Don’t forget the toiletries that you use on a daily basis, such as your toothbrush, toothpaste, shampoo, conditioner, body wash, hairbrush, deodorant, and contact solution (or eyeglasses). Leave your jewelry safely stored at home. You may feel naked without your wedding ring, but fingers often swell during labor. Finger pain should not be on your list of postpartum ailments!
Do remember the “clear liquids only” rule for eating and drinking during labor. Once labor has started, you’ll only be allowed clear liquids, such as water, carbonated drinks, clear soups, black coffee, and hard candies. To prepare for postpartum cravings, pack some favorite snacks, bars, dried fruit, and electrolyte-replenishing drinks like Gatorade. To earn brownie points with the postpartum floor staff, consider bringing some special packaged treats with a note of thanks to leave at the intake desk.
Don’t overdo it on the food packing. Bringing your own food is not an absolute must since the hospital will provide room service. But your partner will probably have to place a separate order in the cafeteria and you both might want snacks in between meals. Labor works up an appetite! Even if you’re jonesing for certain foods that you missed during pregnancy, save the sushi and champagne feast for home, when you can relax and savor it next to your sleeping (or wide awake) newborn.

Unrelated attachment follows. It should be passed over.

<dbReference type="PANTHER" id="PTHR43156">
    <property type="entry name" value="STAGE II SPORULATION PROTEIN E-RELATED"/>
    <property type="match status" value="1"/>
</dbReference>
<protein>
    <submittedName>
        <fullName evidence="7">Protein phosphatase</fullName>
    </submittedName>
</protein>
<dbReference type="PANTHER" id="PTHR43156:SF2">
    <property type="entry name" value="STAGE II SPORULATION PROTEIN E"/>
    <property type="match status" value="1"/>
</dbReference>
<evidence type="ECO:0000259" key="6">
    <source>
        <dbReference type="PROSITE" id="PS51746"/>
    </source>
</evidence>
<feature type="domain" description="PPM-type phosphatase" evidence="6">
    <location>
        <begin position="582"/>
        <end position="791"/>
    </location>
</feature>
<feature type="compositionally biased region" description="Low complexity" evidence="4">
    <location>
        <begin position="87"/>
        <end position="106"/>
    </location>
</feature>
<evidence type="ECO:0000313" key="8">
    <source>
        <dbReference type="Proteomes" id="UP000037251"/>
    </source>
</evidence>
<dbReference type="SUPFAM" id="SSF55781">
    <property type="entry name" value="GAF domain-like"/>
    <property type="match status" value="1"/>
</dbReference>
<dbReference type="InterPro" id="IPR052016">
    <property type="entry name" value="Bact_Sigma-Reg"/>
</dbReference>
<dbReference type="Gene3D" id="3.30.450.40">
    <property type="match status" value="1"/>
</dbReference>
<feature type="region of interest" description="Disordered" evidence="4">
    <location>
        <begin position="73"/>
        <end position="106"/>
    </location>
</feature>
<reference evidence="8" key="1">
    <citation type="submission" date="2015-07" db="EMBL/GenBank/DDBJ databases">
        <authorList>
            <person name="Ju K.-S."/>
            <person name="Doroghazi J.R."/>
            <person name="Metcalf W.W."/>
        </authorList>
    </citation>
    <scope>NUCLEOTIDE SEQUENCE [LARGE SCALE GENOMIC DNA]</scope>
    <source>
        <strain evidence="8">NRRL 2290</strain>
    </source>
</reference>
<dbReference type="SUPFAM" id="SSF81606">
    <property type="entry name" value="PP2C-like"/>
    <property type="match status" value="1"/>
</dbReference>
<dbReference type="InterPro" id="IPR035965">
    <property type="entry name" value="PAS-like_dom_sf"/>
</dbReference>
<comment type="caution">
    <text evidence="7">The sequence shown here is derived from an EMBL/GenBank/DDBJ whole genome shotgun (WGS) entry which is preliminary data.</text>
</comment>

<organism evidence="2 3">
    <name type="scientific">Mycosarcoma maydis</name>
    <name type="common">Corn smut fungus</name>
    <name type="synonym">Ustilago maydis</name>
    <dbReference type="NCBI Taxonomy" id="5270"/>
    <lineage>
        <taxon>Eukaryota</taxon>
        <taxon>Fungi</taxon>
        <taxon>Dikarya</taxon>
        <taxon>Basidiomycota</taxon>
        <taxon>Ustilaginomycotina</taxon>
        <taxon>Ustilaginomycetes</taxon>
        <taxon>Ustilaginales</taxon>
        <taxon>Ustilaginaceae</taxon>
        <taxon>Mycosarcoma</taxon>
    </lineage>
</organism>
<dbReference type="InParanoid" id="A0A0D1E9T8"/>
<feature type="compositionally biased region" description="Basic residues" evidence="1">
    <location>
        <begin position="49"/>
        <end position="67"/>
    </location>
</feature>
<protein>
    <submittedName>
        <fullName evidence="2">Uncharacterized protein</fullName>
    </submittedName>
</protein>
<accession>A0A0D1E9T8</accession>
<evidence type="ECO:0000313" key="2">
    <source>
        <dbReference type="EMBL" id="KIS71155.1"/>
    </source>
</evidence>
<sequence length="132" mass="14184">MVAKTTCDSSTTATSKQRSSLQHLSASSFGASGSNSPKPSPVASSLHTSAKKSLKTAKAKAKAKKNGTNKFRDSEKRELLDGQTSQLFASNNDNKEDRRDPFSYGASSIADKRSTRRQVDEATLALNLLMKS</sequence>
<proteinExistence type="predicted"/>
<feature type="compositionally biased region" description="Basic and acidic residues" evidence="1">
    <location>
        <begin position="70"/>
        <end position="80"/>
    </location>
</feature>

Do make sure your baby’s infant car seat base or convertible car seat is correctly installed in your car before arriving at the hospital. A nurse will check to make sure your baby is safely buckled before you are allowed to leave. Throughout your hospital stay, you will be given all the newborn diapers, wipes, and signature hospital-issued striped blankets your baby will need. These blankets are not particularly soft or cute, though, so you might want to consider bringing your own cozy swaddling blankets, along with some burp cloths.
Don’t pack a mini-wardrobe for your baby. Even if your baby has already amassed a stockpile of adorable outfits, save the fashion show for home. Some hospitals require that you keep your baby in hospital-provided clothing until you’re discharged. When selecting baby clothes for picture-taking or going-home day, steer clear of bodysuits and elaborate outfits, which are challenging to maneuver onto a newborn. Instead, try to find clothes that are kimono-style or have snaps from top to bottom, and pack options in both newborn and 0-3m size since you can’t predict how big your baby will be. No matter what outfit you choose, it will be special once your baby comes home in it!
If the above information feels overwhelming and you just want a one-stop-shop to cover all your labor and postpartum needs, you could consider purchasing the Frida Mom Labor and Delivery + Postpartum Recovery Kit, which contains supplies for healing, nursing, and well-being during your hospital stay and beyond. This kit would be especially useful if you are delivering at a birth center, which might not be stocked with all of the amenities of a hospital.
When packing your hospital bag, remember that the hospital staff will try their best to accommodate your needs, whether that’s providing an extra stash of ice packs or a midnight muffin. But don’t forget the things that make you feel comfortable and human, and don’t anticipate long stretches of free time to fill after labor. Once your baby is born, you’re going to be busy recovering from delivery, absorbing information from your care team, and feeding, changing, and snuggling your baby. Your time in the hospital will fly by, and before you know it, you’ll be starting the next chapter with your new bundle of joy at home.
With Warmth and Wellness,
Your EmmaWell Team